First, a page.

I think what Rothstein misses is the fact that Judaism is multidimensional. There is the religious aspect, the identity aspect and the experience that combines the two.  If a person is religious they will look for something different in a museum than someone who is just Jew-ish. Someone that prays three times a day verses someone who believes not eating bread is more of a friendly suggestion on Passover. Regardless, each person is a Jew and I think that concept is hard to grasp for some people. Being Jewish is more than religion it is a way of thinking and understanding. I think that is why there are so many Jewish museums and each one serves a different purpose.

Rachel M image

Feeling displaced is a huge part of being Jewish and I think that is one of the reasons a lot of museums focus on Jews in America or Jews settling anywhere else.  Maybe you have to be Jewish to understand that, or maybe you have to be an immigrant or born from an immigrant to understand, but maybe the message doesn’t come across well enough. Rothstein insensitively misses the point and might have to do a little soul searching to understand the importance of focusing not just on the particulars of one identity.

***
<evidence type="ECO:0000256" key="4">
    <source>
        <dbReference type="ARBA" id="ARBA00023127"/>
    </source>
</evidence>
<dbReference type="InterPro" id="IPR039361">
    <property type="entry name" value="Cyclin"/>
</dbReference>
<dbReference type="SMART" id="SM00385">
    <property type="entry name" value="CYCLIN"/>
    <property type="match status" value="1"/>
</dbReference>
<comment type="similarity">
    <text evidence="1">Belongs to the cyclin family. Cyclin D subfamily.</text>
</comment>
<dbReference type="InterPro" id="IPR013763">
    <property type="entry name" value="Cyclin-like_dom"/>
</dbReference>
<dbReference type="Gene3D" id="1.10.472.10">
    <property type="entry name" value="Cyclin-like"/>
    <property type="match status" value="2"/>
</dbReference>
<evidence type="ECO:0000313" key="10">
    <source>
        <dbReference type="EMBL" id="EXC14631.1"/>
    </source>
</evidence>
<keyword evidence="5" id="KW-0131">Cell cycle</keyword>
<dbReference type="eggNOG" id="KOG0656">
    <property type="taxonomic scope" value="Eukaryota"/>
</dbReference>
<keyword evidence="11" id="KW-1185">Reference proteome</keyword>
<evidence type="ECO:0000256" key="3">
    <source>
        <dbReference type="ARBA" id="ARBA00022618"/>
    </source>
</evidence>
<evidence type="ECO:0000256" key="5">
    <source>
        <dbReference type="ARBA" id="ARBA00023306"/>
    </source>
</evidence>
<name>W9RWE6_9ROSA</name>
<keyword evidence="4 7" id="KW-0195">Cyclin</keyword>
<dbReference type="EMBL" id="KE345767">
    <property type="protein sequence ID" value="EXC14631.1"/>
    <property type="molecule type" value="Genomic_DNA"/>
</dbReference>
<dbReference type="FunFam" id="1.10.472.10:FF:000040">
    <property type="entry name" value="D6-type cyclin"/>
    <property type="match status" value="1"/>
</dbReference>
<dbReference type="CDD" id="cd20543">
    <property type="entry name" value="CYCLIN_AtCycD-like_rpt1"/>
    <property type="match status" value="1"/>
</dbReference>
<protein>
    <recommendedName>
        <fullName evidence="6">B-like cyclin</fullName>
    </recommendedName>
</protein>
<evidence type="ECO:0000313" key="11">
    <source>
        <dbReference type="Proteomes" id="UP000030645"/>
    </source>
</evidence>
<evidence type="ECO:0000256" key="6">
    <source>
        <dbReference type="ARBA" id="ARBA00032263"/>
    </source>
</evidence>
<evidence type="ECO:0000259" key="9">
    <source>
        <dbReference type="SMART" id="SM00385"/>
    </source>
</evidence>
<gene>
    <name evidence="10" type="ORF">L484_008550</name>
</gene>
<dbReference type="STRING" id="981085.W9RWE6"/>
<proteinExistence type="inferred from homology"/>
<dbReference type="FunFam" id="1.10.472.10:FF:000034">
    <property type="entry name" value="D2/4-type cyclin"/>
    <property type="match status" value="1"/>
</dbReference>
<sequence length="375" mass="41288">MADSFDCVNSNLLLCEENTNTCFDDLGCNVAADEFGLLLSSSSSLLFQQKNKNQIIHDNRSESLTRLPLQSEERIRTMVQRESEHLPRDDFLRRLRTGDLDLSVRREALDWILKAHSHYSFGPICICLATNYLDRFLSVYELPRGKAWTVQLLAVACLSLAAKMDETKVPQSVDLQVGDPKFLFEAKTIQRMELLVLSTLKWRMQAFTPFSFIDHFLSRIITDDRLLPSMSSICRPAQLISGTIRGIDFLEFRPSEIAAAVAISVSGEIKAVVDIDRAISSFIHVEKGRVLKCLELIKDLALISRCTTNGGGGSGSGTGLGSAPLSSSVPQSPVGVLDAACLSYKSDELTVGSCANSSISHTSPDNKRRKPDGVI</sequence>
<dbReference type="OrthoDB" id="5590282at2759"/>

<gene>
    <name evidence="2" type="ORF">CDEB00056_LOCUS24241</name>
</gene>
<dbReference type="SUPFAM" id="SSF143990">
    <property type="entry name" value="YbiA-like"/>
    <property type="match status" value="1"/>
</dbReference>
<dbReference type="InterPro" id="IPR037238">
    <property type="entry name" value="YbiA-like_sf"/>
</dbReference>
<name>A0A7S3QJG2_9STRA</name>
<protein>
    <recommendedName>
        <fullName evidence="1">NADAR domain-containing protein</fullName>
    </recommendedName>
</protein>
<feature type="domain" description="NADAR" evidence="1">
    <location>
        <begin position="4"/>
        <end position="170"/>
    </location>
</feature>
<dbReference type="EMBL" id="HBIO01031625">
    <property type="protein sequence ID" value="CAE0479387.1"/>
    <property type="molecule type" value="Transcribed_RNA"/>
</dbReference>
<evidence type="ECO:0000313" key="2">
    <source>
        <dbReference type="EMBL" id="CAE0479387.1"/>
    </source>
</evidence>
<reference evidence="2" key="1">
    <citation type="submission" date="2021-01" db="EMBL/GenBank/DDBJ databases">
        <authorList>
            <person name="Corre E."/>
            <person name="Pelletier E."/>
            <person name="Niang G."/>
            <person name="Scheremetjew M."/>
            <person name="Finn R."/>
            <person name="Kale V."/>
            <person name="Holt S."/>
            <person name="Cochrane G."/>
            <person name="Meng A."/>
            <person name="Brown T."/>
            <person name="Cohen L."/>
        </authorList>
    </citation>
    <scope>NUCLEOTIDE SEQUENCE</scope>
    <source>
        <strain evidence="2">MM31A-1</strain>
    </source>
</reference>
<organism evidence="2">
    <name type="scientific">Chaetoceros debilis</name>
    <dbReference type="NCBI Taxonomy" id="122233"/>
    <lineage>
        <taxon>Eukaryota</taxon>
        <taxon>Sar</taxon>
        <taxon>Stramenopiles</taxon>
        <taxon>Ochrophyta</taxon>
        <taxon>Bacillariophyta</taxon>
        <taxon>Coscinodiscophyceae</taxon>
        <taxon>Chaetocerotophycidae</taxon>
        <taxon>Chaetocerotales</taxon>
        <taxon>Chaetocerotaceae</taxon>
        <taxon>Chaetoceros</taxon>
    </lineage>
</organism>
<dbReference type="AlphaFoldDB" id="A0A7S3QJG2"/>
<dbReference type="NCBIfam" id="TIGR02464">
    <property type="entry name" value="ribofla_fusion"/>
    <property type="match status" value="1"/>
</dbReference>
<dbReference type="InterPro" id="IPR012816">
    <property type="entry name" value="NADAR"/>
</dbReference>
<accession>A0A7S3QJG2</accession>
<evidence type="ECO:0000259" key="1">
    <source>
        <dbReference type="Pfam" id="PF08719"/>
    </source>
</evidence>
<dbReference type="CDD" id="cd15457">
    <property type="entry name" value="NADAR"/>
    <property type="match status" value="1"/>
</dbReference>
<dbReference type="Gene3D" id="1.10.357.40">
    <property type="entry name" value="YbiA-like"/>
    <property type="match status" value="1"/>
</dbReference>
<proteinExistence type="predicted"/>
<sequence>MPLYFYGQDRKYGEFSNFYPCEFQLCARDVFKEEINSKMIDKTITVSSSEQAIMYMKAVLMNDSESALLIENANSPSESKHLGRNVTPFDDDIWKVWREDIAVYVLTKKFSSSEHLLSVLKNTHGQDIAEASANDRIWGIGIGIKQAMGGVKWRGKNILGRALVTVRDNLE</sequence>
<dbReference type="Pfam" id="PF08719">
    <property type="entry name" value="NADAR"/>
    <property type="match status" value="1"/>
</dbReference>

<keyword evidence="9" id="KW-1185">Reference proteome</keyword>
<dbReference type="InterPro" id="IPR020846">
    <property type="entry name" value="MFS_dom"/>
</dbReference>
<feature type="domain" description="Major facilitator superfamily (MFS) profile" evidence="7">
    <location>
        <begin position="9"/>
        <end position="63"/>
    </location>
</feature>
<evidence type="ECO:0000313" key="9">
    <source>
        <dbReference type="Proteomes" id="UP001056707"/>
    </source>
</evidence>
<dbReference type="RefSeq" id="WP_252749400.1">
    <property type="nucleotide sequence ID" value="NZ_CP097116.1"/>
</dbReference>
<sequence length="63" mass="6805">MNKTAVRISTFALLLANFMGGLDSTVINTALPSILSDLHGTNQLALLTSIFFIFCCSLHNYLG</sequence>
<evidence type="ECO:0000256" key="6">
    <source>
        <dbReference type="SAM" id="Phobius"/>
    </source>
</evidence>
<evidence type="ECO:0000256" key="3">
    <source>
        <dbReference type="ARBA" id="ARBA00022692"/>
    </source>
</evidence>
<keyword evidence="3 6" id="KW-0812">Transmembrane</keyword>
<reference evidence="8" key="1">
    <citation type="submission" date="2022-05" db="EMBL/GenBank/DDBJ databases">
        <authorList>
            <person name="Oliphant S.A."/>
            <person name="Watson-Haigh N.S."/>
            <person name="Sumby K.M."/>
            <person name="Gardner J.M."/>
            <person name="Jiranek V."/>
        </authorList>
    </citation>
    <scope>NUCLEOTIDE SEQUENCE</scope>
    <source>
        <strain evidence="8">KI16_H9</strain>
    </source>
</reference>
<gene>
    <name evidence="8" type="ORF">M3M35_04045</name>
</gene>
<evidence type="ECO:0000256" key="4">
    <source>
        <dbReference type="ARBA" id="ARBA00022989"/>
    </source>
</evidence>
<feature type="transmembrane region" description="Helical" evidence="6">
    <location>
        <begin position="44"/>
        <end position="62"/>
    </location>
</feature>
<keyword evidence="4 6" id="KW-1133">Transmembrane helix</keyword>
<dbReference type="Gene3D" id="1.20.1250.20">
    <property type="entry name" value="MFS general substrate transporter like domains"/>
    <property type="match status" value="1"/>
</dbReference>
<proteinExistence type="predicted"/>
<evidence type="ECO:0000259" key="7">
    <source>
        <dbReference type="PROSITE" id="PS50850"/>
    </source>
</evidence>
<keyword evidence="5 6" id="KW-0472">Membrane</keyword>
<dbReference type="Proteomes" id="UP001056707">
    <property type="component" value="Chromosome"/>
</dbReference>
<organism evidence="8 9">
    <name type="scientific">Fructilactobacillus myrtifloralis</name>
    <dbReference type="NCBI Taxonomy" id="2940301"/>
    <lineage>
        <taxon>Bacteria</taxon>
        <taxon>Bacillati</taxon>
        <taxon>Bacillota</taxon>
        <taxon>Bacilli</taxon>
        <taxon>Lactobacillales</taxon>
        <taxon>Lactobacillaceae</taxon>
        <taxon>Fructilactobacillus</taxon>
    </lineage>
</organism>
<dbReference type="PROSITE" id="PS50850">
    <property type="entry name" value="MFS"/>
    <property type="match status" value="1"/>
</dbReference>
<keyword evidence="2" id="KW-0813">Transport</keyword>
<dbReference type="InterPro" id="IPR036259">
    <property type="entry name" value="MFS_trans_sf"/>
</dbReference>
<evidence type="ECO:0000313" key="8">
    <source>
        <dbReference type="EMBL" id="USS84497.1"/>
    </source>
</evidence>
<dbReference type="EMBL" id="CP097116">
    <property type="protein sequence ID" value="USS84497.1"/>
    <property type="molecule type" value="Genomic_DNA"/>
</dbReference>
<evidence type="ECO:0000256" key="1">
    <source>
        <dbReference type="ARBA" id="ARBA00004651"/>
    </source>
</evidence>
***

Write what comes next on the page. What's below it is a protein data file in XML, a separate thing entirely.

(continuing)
~ Rachel Morin

Jewish Museums: A Unique Problem Requires Unique Solutions

Eric Rothstein pegs Jewish museums as identity museums, then goes on to compare them to museums of Asian and African American culture and history. He notes that Jewish museums veer from the usual identity museum narratives of overcoming oppression and being liberated by being one’s self. However, the comparison between Jewish museums and museums based on ethnicity is in some ways false: to be Jewish can refer to ethnicity, culture, and/or religion. And the term “Jewish” itself is a broad term, an umbrella for various sects and streams, opinions, rituals, and stories.

In his response, Rothstein does seem interested in a Jewish museum capable of addressing this multiplicity, in a way that creates a public forum for the local Jewish community. I agree that this is a goal worth striving for; as we work here at the JMM to create a new core exhibit, which we hope will illuminate the diversity of Jewish experience and identity in Maryland, we do hope to be a part of an ongoing conversation about what it means to be Jewish, and who is a Jew.

At the same time, a museum is a business, and ours needs to increase its number of visitors. A Jewish museum has a decision to make: will it be designed for Jews, allowing non-Jewish visitors to be voyeurs of explicitly Jewish phenomenon, and Jews to have a place to discuss and explore their own identity? Or will it be designed with a broader audience in mind, where both Jews and non-Jews will find stories and themes that relate to or resonate with them? The JMM, with its tagline, “Find Yourself Here,” has chosen to be designed around the latter, but I don’t think that means sacrificing the goal of making our exhibit and our space a place for Jewish people to explore their identities.